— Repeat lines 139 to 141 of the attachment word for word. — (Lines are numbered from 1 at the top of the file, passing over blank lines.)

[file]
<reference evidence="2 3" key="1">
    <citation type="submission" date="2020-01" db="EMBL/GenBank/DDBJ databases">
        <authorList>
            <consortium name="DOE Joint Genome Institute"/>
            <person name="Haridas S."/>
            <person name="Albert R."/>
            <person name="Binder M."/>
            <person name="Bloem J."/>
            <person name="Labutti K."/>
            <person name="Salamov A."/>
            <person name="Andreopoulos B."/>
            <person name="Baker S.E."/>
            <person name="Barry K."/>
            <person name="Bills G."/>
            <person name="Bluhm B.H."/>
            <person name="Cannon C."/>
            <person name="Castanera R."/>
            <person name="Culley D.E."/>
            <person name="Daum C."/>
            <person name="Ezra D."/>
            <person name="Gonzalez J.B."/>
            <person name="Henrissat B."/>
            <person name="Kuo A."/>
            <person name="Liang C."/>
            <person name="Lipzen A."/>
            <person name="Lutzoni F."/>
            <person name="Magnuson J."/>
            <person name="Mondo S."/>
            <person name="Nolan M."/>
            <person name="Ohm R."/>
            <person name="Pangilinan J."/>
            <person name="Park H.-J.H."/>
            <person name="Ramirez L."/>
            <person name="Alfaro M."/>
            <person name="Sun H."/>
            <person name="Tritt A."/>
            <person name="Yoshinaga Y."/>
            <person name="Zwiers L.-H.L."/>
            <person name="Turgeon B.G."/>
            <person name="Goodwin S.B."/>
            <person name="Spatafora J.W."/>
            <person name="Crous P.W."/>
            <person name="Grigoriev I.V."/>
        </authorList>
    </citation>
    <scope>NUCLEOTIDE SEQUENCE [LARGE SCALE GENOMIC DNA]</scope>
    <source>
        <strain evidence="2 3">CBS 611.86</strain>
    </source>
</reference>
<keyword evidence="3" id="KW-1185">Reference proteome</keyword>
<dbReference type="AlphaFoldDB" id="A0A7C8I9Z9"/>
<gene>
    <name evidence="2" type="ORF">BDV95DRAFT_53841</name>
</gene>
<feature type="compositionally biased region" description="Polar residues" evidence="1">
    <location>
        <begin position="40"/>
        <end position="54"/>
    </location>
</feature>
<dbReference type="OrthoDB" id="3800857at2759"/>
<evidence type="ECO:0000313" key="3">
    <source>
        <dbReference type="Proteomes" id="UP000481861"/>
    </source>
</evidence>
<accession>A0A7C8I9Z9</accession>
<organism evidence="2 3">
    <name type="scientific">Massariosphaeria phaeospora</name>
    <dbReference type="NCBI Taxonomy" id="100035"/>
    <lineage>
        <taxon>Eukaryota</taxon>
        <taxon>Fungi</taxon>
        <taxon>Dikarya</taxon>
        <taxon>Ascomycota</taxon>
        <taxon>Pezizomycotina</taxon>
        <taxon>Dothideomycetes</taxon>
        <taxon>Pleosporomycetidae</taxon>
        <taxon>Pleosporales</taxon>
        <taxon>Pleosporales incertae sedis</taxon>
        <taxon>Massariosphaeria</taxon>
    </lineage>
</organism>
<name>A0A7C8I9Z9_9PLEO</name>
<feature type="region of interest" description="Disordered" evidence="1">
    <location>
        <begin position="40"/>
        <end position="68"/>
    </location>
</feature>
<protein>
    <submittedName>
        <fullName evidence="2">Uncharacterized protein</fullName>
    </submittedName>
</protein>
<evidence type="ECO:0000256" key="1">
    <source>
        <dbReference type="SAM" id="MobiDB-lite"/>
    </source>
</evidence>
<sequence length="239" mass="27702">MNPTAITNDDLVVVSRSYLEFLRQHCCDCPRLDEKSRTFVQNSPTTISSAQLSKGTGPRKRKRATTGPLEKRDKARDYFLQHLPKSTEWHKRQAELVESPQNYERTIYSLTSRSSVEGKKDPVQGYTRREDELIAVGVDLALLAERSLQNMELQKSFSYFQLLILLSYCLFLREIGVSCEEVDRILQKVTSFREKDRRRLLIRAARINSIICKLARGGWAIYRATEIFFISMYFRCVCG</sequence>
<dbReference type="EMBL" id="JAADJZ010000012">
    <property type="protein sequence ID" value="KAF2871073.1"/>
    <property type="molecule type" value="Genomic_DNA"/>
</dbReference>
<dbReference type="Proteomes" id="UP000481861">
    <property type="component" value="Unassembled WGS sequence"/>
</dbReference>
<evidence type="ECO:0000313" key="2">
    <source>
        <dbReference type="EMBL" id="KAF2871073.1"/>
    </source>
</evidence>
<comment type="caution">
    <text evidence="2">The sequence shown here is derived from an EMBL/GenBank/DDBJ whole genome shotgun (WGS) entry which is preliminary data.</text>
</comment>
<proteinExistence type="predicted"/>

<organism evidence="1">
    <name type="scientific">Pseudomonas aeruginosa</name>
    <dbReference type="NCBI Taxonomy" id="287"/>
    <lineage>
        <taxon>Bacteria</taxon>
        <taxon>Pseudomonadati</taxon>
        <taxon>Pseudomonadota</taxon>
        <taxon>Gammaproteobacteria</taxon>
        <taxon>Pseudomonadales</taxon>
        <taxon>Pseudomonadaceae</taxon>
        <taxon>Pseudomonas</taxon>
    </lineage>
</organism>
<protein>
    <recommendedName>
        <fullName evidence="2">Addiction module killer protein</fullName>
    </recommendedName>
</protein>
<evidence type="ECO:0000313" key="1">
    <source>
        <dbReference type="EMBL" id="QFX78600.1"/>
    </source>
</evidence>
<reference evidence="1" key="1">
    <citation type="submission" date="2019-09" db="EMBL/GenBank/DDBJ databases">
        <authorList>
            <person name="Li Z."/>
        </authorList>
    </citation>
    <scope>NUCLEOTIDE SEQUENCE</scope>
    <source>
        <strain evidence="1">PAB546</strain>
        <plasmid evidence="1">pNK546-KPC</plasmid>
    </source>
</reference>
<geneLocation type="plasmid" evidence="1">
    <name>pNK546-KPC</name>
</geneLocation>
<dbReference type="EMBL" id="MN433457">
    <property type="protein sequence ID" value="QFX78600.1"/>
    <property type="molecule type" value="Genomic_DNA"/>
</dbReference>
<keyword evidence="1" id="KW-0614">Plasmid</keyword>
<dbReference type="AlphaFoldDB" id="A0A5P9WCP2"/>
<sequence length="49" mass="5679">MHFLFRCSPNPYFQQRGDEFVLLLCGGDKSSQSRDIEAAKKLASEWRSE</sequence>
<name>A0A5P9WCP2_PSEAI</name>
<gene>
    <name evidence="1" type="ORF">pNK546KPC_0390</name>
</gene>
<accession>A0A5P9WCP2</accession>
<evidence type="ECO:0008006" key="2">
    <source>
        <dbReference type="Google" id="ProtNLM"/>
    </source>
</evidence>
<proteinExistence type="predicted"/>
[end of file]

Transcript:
        <dbReference type="EMBL" id="QFX78600.1"/>
    </source>
</evidence>